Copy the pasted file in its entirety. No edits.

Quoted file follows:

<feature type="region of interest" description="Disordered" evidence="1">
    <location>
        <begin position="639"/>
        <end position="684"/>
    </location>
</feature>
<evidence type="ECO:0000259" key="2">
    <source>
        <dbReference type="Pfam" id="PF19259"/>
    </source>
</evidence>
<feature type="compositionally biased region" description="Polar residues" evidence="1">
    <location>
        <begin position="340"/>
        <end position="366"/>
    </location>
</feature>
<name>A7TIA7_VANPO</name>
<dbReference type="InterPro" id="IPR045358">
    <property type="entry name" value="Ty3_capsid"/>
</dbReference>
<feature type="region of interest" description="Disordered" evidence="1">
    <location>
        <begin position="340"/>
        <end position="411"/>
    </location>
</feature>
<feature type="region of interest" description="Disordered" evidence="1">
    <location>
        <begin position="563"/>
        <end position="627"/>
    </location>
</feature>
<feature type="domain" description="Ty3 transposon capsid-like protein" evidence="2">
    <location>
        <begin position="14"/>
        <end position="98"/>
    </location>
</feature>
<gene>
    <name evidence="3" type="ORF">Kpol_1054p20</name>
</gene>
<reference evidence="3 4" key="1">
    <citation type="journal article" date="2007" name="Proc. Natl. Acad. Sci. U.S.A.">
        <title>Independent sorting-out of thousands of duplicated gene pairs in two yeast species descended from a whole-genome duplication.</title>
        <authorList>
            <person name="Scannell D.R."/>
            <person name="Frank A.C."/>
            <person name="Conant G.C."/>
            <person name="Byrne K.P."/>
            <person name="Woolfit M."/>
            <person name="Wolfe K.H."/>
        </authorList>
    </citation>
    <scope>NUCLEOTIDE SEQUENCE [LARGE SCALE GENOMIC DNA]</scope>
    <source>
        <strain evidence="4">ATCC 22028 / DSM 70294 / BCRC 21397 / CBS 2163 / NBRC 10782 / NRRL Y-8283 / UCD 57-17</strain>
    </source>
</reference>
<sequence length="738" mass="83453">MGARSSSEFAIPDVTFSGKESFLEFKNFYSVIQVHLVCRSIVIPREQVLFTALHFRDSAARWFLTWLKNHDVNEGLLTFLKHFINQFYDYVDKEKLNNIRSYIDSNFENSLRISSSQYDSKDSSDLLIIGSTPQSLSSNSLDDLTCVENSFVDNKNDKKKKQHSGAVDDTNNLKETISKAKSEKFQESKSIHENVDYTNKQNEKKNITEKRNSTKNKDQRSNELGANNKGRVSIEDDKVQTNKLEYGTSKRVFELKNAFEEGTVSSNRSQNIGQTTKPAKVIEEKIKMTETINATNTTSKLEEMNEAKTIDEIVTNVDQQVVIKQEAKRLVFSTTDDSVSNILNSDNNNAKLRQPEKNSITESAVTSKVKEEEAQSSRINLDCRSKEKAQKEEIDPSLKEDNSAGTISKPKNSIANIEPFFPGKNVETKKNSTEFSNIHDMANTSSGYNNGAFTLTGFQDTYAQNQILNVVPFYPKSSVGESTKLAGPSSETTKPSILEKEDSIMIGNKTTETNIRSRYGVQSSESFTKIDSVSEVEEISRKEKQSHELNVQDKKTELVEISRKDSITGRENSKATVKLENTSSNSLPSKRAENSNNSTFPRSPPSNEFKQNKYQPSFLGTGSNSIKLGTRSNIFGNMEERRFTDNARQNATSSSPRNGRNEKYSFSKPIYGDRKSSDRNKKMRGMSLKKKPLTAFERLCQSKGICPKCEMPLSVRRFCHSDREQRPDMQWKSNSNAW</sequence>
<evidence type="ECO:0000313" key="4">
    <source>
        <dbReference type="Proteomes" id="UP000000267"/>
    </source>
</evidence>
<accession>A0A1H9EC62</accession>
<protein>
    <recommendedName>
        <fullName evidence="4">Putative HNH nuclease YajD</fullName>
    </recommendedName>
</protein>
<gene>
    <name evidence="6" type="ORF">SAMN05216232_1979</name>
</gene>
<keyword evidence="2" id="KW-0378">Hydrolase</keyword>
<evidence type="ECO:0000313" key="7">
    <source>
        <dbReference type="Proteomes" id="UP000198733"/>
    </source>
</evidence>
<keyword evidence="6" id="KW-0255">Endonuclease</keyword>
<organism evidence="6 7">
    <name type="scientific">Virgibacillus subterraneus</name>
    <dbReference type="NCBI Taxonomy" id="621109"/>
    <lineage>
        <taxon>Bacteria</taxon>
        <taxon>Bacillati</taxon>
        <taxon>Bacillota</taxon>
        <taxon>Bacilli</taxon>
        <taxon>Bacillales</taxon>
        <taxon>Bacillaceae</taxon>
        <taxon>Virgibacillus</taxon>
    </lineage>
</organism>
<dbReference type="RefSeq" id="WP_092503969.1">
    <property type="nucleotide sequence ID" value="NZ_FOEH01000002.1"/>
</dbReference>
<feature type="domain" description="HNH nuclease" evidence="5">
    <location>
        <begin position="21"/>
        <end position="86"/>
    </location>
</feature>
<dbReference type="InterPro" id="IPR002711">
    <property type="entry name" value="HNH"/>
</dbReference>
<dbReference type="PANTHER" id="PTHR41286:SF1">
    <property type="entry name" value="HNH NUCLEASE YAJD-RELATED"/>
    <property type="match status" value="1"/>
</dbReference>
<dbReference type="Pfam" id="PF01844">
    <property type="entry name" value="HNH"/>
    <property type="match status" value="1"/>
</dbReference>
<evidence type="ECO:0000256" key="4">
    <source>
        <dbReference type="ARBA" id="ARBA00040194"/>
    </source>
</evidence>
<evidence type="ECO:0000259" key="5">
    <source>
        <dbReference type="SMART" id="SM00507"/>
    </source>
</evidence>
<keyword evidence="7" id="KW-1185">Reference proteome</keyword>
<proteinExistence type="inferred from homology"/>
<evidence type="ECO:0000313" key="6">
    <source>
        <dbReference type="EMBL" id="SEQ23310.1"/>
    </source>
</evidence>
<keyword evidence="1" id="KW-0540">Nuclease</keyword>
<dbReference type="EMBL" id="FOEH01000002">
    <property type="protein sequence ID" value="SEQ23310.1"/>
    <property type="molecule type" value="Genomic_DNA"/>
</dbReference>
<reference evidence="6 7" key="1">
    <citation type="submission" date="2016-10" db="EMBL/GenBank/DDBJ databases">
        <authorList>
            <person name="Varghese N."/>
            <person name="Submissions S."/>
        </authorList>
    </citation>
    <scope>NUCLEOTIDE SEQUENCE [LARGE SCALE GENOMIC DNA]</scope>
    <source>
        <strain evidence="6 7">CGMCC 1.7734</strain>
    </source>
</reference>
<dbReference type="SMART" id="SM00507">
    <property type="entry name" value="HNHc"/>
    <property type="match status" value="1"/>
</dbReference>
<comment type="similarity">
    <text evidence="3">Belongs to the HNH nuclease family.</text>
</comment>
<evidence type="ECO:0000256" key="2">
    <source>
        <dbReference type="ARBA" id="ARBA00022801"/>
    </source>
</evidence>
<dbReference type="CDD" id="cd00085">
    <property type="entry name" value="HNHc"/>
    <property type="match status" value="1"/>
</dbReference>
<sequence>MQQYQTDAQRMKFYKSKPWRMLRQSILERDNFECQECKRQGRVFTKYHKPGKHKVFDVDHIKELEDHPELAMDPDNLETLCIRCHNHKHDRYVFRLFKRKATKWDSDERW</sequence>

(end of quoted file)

<feature type="region of interest" description="Disordered" evidence="1">
    <location>
        <begin position="639"/>
        <end position="684"/>
    </location>
</feature>
<evidence type="ECO:0000259" key="2">
    <source>
        <dbReference type="Pfam" id="PF19259"/>
    </source>
</evidence>
<feature type="compositionally biased region" description="Polar residues" evidence="1">
    <location>
        <begin position="340"/>
        <end position="366"/>
    </location>
</feature>
<name>A7TIA7_VANPO</name>
<dbReference type="InterPro" id="IPR045358">
    <property type="entry name" value="Ty3_capsid"/>
</dbReference>
<feature type="region of interest" description="Disordered" evidence="1">
    <location>
        <begin position="340"/>
        <end position="411"/>
    </location>
</feature>
<feature type="region of interest" description="Disordered" evidence="1">
    <location>
        <begin position="563"/>
        <end position="627"/>
    </location>
</feature>
<feature type="domain" description="Ty3 transposon capsid-like protein" evidence="2">
    <location>
        <begin position="14"/>
        <end position="98"/>
    </location>
</feature>
<gene>
    <name evidence="3" type="ORF">Kpol_1054p20</name>
</gene>
<reference evidence="3 4" key="1">
    <citation type="journal article" date="2007" name="Proc. Natl. Acad. Sci. U.S.A.">
        <title>Independent sorting-out of thousands of duplicated gene pairs in two yeast species descended from a whole-genome duplication.</title>
        <authorList>
            <person name="Scannell D.R."/>
            <person name="Frank A.C."/>
            <person name="Conant G.C."/>
            <person name="Byrne K.P."/>
            <person name="Woolfit M."/>
            <person name="Wolfe K.H."/>
        </authorList>
    </citation>
    <scope>NUCLEOTIDE SEQUENCE [LARGE SCALE GENOMIC DNA]</scope>
    <source>
        <strain evidence="4">ATCC 22028 / DSM 70294 / BCRC 21397 / CBS 2163 / NBRC 10782 / NRRL Y-8283 / UCD 57-17</strain>
    </source>
</reference>
<sequence length="738" mass="83453">MGARSSSEFAIPDVTFSGKESFLEFKNFYSVIQVHLVCRSIVIPREQVLFTALHFRDSAARWFLTWLKNHDVNEGLLTFLKHFINQFYDYVDKEKLNNIRSYIDSNFENSLRISSSQYDSKDSSDLLIIGSTPQSLSSNSLDDLTCVENSFVDNKNDKKKKQHSGAVDDTNNLKETISKAKSEKFQESKSIHENVDYTNKQNEKKNITEKRNSTKNKDQRSNELGANNKGRVSIEDDKVQTNKLEYGTSKRVFELKNAFEEGTVSSNRSQNIGQTTKPAKVIEEKIKMTETINATNTTSKLEEMNEAKTIDEIVTNVDQQVVIKQEAKRLVFSTTDDSVSNILNSDNNNAKLRQPEKNSITESAVTSKVKEEEAQSSRINLDCRSKEKAQKEEIDPSLKEDNSAGTISKPKNSIANIEPFFPGKNVETKKNSTEFSNIHDMANTSSGYNNGAFTLTGFQDTYAQNQILNVVPFYPKSSVGESTKLAGPSSETTKPSILEKEDSIMIGNKTTETNIRSRYGVQSSESFTKIDSVSEVEEISRKEKQSHELNVQDKKTELVEISRKDSITGRENSKATVKLENTSSNSLPSKRAENSNNSTFPRSPPSNEFKQNKYQPSFLGTGSNSIKLGTRSNIFGNMEERRFTDNARQNATSSSPRNGRNEKYSFSKPIYGDRKSSDRNKKMRGMSLKKKPLTAFERLCQSKGICPKCEMPLSVRRFCHSDREQRPDMQWKSNSNAW</sequence>
<evidence type="ECO:0000313" key="4">
    <source>
        <dbReference type="Proteomes" id="UP000000267"/>
    </source>
</evidence>
<accession>A0A1H9EC62</accession>
<protein>
    <recommendedName>
        <fullName evidence="4">Putative HNH nuclease YajD</fullName>
    </recommendedName>
</protein>
<gene>
    <name evidence="6" type="ORF">SAMN05216232_1979</name>
</gene>
<keyword evidence="2" id="KW-0378">Hydrolase</keyword>
<evidence type="ECO:0000313" key="7">
    <source>
        <dbReference type="Proteomes" id="UP000198733"/>
    </source>
</evidence>
<keyword evidence="6" id="KW-0255">Endonuclease</keyword>
<organism evidence="6 7">
    <name type="scientific">Virgibacillus subterraneus</name>
    <dbReference type="NCBI Taxonomy" id="621109"/>
    <lineage>
        <taxon>Bacteria</taxon>
        <taxon>Bacillati</taxon>
        <taxon>Bacillota</taxon>
        <taxon>Bacilli</taxon>
        <taxon>Bacillales</taxon>
        <taxon>Bacillaceae</taxon>
        <taxon>Virgibacillus</taxon>
    </lineage>
</organism>
<dbReference type="RefSeq" id="WP_092503969.1">
    <property type="nucleotide sequence ID" value="NZ_FOEH01000002.1"/>
</dbReference>
<feature type="domain" description="HNH nuclease" evidence="5">
    <location>
        <begin position="21"/>
        <end position="86"/>
    </location>
</feature>
<dbReference type="InterPro" id="IPR002711">
    <property type="entry name" value="HNH"/>
</dbReference>
<dbReference type="PANTHER" id="PTHR41286:SF1">
    <property type="entry name" value="HNH NUCLEASE YAJD-RELATED"/>
    <property type="match status" value="1"/>
</dbReference>
<dbReference type="Pfam" id="PF01844">
    <property type="entry name" value="HNH"/>
    <property type="match status" value="1"/>
</dbReference>
<evidence type="ECO:0000256" key="4">
    <source>
        <dbReference type="ARBA" id="ARBA00040194"/>
    </source>
</evidence>
<evidence type="ECO:0000259" key="5">
    <source>
        <dbReference type="SMART" id="SM00507"/>
    </source>
</evidence>
<keyword evidence="7" id="KW-1185">Reference proteome</keyword>
<proteinExistence type="inferred from homology"/>
<evidence type="ECO:0000313" key="6">
    <source>
        <dbReference type="EMBL" id="SEQ23310.1"/>
    </source>
</evidence>
<keyword evidence="1" id="KW-0540">Nuclease</keyword>
<dbReference type="EMBL" id="FOEH01000002">
    <property type="protein sequence ID" value="SEQ23310.1"/>
    <property type="molecule type" value="Genomic_DNA"/>
</dbReference>
<reference evidence="6 7" key="1">
    <citation type="submission" date="2016-10" db="EMBL/GenBank/DDBJ databases">
        <authorList>
            <person name="Varghese N."/>
            <person name="Submissions S."/>
        </authorList>
    </citation>
    <scope>NUCLEOTIDE SEQUENCE [LARGE SCALE GENOMIC DNA]</scope>
    <source>
        <strain evidence="6 7">CGMCC 1.7734</strain>
    </source>
</reference>
<dbReference type="SMART" id="SM00507">
    <property type="entry name" value="HNHc"/>
    <property type="match status" value="1"/>
</dbReference>
<comment type="similarity">
    <text evidence="3">Belongs to the HNH nuclease family.</text>
</comment>
<evidence type="ECO:0000256" key="2">
    <source>
        <dbReference type="ARBA" id="ARBA00022801"/>
    </source>
</evidence>
<dbReference type="CDD" id="cd00085">
    <property type="entry name" value="HNHc"/>
    <property type="match status" value="1"/>
</dbReference>
<sequence>MQQYQTDAQRMKFYKSKPWRMLRQSILERDNFECQECKRQGRVFTKYHKPGKHKVFDVDHIKELEDHPELAMDPDNLETLCIRCHNHKHDRYVFRLFKRKATKWDSDERW</sequence>